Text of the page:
I’ve always admired how international students can take the risk (and expense) of leaving their home, family, friends and everything they know. They are young and come to better themselves in a place where everything is new and different – people, culture, food and even simply trying to communicate are all things they need to get used to and learn.
Sometimes the pressure can be intense. Tim, a successful Chinese honours student we know, was the only one from his village who had ever gone to university. Tim’s study cost so much and was so important that his father back home decided not to tell him he was dying of cancer. By the end of the year, it was too late and Tim’s father was gone. The same thing happened for a dying brother of a young Iranian postgraduate student. I know an Indian student whose parents sold their house to get him here.
You get the idea of the sacrifices many make to be here in New Zealand. And you can begin to understand that there are cultures that think and do things differently to the way Kiwis do. In that difference, we can find the joy of intercultural engagement in Christ. I don’t believe Jesus is interested in us either conforming others to our image or living in our own separate worlds like marbles in a bag – in the same place but completely disconnected. I believe scripture affirms that while we are made distinctively within our own cultures, those worlds are made to overlap to the glory of God and the benefit of all.
The results of engagement
St Paul’s is a central city Auckland church, situated between two universities on one side and student accommodation blocks on the other. We tried not to overthink what we saw. We prayed and decided to find a day to open the doors of the church, invite people in and do a simple meal of soup and cheese toasties.
Our small volunteer leader’s group talked to others and the team grew. Six years after opening the doors, we have a leadership team of around 25 people from at least 8 different Auckland churches. On a normal Wednesday lunch, around 120 people come through the doors. People from China, Iran, India, Japan, Colombia, Chile, Indonesia, Nigeria, Rwanda and Russia gather to eat and meet informally.
We always pray that we can make known the love of Jesus, whether it’s by making a sandwich, sharing a smile or letting someone know the good news. Over time, many have come into contact with a group who think Jesus is real and can be trusted in real life. Intercultural connection in Christ is not rarefied air for specialists. It is basic human kindness for those who are guests in our country. We help with CV’s, give people lifts, teach English and piano, go tramping and skiing. We make good friends. Sometimes it’s hard on the heart as most eventually return home. But some take a new faith in Jesus back with them!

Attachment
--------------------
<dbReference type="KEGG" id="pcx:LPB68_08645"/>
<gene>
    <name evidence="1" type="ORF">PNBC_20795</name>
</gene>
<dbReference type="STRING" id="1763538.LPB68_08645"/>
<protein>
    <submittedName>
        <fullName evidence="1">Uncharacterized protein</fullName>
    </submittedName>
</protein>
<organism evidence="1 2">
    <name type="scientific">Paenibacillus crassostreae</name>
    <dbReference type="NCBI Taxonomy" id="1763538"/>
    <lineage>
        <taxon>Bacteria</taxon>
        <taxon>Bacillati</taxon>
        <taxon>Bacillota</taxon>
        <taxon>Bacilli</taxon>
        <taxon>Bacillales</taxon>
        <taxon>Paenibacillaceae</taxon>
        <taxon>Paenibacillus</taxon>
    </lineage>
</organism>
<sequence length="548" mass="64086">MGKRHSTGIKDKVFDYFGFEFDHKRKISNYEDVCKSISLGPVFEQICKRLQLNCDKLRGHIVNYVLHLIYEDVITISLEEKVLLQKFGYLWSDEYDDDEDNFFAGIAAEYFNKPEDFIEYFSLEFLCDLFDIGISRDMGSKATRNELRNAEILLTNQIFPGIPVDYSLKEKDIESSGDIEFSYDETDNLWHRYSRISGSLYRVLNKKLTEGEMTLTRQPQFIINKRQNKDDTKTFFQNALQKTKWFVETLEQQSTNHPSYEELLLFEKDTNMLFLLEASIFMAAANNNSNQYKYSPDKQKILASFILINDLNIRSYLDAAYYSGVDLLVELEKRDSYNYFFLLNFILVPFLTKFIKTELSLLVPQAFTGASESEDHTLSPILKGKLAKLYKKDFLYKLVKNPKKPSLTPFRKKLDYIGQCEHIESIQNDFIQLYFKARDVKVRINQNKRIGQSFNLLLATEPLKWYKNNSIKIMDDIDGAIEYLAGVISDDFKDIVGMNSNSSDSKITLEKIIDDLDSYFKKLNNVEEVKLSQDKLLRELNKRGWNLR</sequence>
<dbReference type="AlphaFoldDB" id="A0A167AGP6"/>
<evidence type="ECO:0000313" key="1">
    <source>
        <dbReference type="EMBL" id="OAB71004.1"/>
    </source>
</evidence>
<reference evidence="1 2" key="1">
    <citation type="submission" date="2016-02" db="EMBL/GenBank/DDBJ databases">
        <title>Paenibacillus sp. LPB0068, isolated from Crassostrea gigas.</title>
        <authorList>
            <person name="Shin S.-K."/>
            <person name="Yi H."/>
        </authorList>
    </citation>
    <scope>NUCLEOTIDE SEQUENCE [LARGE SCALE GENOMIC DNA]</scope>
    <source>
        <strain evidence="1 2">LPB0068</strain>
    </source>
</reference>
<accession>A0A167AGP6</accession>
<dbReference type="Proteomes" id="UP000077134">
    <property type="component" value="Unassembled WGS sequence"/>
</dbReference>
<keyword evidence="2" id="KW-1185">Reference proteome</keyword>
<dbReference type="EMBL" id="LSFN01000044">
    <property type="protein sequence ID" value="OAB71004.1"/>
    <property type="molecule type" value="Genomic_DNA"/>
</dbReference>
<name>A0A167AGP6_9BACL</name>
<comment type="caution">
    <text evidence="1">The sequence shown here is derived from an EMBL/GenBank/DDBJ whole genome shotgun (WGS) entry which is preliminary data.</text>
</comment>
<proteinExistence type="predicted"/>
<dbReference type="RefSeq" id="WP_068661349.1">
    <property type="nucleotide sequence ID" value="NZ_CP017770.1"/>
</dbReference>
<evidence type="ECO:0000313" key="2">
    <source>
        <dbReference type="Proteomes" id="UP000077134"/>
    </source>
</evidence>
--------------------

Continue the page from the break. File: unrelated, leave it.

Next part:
Needless to say, we’ve had some pretty significant disappointments and failures along the way. But we kept going. Now, in addition to the meals we provide, around 25 people regularly come to a weekly pizza and Bible study night we run. We let people look at the Bible for themselves and ask them open questions to enable them to engage. We pray. A core group of people have put their faith in Jesus and want to grow. We are currently planning our first discipleship weekend. They will be the leaders in future.
Here are some comments I’d like to finish with. As well as love for Jesus and neighbour, I think there are some key ideas underlying what we do.
Key ideas to consider
The person God puts in front of me is a human being with his or her own story, loves, dreams, fears and challenges. Faltering English doesn’t change that. Let’s not treat people like children and pat them on the head simply because New Zealand is new to them.
I need to be patient and listen and learn to see the world through other eyes. Interaction with different cultures brings strange worlds of ideas, behaviours and foods that may initially make no sense or even repel me. It might make me impatient. But without that understanding of the other world, I will introduce someone to the saviour of only my world and culture. The real world of the one I am sharing with will remain largely untouched. If I persevere in listening to the person God has put in front of me I might be able to see past the strange symbols and concepts and come to appreciate what they understand a person to be, and how they are related to both their family and the unseen world. Finally, they may begin to let me into the dark places of their world – things that make them ashamed, anxious or despairing.
When I am patient and listening and understanding, I will begin to see the Lord and Saviour of the other person’s world. I will see Jesus in a new way I’d never seen before as He meets the needs and aspirations of that person. I will begin to worship and proclaim Jesus in a new and fuller way in terms I’m only just beginning to understand. The Lord will have led me into a fuller and deeper worship of Him through an intercultural engagement with someone who has become my brother or sister. That is why we need intercultural engagement.
Exploring today's missional issues from a variety of angles and contexts, the Intermission publication will equip you and your group to engage with God in your community and beyond.
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